3 
 Thumb up
 tip
 Hide
  • [+] Dice rolls
JT Schiavo
United States
Frederick
MD
flag msg tools
mbmbmbmb
supafrieke wrote:
How about you reward the player based on how much damage they are able to inflict on the enemy. Take players Alice, Bob, and Charles; with army sizes of 4, 5, and 6 all within striking distance of each other. Bob attacks Alice and is able to defeat her army, earning 4 points. Alice inflicts 3 damage on Bob, earning 3 points. Charles attacks Bob's size 2 army, defeating it for 2 points. So Bob is awarded for initiating, Alice is awarded for actually fighting in a big conflict, and Charles is only in third place because of his wait and see attitude.


Senji does this. When a player wins a fight, they kill all enemy units and an equal number of their own units, then score points based on total casualties, with the attacker scoring double if they won.

Then again, senji has a lot of diplomacy and production as well.
1 
 Thumb up
 tip
 Hide
  • [+] Dice rolls
Maarten D. de Jong
Netherlands
Zaandam
flag msg tools
badge
Avatar
dabuel wrote:
Any ideas on how to prevent this? I want strong incentives to attack and to do battle all over the map

Go play Quantum, and look how that game incentivises attacking. There are several mechanisms at work, and they all contribute to a very agressive environment.
1 
 Thumb up
 tip
 Hide
  • [+] Dice rolls
JT Schiavo
United States
Frederick
MD
flag msg tools
mbmbmbmb
I think Risk does a good job of giving incentive to attack. The need to have a successful attack to gain a card each turn means that players can't afford to sit back and watch or they will fall behind in cards, which directly equates to troop production.

In later risk games, you could even use those cards to buy victory points when not playing for world domination.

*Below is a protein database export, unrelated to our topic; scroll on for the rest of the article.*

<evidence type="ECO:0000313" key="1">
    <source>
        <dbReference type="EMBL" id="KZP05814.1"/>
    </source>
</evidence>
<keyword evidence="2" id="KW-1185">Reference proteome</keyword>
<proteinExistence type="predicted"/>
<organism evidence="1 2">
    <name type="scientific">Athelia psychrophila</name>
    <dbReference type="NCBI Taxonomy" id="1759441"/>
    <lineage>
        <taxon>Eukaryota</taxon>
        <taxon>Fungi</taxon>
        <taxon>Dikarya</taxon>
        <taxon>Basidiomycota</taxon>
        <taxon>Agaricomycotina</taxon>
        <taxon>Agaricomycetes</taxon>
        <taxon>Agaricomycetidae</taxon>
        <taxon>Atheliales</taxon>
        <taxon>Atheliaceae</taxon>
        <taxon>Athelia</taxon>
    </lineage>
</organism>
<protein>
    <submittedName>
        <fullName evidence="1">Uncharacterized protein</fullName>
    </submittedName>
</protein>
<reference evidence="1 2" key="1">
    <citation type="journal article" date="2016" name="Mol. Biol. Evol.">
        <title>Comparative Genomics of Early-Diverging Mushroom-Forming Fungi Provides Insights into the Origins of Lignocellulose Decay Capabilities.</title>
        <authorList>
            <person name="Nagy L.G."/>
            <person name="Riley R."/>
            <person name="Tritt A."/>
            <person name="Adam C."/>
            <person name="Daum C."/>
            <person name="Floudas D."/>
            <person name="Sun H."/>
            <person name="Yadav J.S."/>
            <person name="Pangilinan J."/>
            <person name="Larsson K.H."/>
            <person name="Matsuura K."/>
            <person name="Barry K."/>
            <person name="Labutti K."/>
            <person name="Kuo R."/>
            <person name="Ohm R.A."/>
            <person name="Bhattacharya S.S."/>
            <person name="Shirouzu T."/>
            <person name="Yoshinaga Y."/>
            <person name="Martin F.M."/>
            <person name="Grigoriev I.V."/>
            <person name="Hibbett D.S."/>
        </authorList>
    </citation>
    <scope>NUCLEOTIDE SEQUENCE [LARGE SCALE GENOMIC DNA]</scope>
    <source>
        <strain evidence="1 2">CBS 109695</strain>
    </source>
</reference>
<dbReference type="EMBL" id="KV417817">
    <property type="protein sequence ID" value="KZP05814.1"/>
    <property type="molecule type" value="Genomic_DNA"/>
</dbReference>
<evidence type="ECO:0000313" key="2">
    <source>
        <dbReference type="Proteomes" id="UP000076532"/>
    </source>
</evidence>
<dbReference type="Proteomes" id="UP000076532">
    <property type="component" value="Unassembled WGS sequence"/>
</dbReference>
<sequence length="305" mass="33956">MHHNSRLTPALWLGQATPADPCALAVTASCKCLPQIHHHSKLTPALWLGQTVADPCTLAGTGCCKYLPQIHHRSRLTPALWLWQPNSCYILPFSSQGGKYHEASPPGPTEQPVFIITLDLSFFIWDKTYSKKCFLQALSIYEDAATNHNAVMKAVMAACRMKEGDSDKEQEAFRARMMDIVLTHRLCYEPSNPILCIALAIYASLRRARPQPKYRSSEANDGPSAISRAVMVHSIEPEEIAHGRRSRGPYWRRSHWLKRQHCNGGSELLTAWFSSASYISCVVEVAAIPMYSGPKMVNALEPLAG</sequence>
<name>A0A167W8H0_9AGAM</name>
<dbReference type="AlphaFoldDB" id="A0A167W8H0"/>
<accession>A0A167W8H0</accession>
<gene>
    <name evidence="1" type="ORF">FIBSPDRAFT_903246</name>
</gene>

2 
 Thumb up
 tip
 Hide
  • [+] Dice rolls
Jonathan "Gorno" Fashena
United States
Westchester
New York
flag msg tools
badge
Avatar
mbmbmbmbmb
bill437 wrote:
What if you get a card that helps you every time you are attacked in a certain territory?

i.e. If you have troops in Ukraine and are attacked, you get a "Ukraine" card that may give you reinforcements or a bonus on defense or something. That way, another player has less incentive to attack what has just been attacked.
However this is done (maybe a bonus chip to place on the AOC), this could reflect the victor learning, the hard way, the subtle tactical issues of the terrain and/or "digging in" foxholes, etc. (in the latter case, taken to its extreme of trenches and redoubts, it would make more sense if these benefits accrued by residency rather than victory, and remained behind to be taken over unless demolished).

Gorno (late to the party)
1 
 Thumb up
 tip
 Hide
  • [+] Dice rolls
Bill Cook
United States
Massachusetts
flag msg tools
crinaya wrote:
I think Risk does a good job of giving incentive to attack. The need to have a successful attack to gain a card each turn means that players can't afford to sit back and watch or they will fall behind in cards, which directly equates to troop production.


That doesn't really solve the problem. At least in Classic Risk, you are much better off letting other people battle it out while you do the minimum amount of attacking to get your card. Fighting is really harmful for both the victor and the defeated. (Side note... this is a lesson that does carry over to the real world and more people need to learn.... but that's a different discussion for a different day.)

Where Risk does encourage all out fighting is in the end game. Once the card bonuses get high, it's really worth going after somebody if you can eliminate them. When you eliminate them, you get their valuable cards.

So to the OP, I would look to a mechanic where attaching and defeating somebody gets you more than just getting control of the territory. The victor might get the defeated player's cards, or next turn, or until from another territory that defect after seeing what a poor king they serve, etc.
2 
 Thumb up
 tip
 Hide
  • [+] Dice rolls
Oblivion Doll
New Zealand
flag msg tools
Avatar
1. Some form of advantage to attackers.

Basically, make attacking easier. If it's easier to attack than defend, it's more likely for players to initiate than to sit back.

2. Depleting resources from battling.

Maybe have each territory hold a limited number of resources that are depleted by use, AND by fights happening in the region. Valuable regions can be drained working them hard, OR by people fighting to take them from you.

3. Victory rewards to compensate/negate the loss of units.

The final step in combat could be a free "reinforce" action that lets you move troops from nearby regions (often regions which are now behind your front line) into the area to prevent it from being an easy target. Another option would be a "draft" or "call to arms" where you can recruit militia troops from the newly-conquered (or successfully defended) territory as temporary defenders.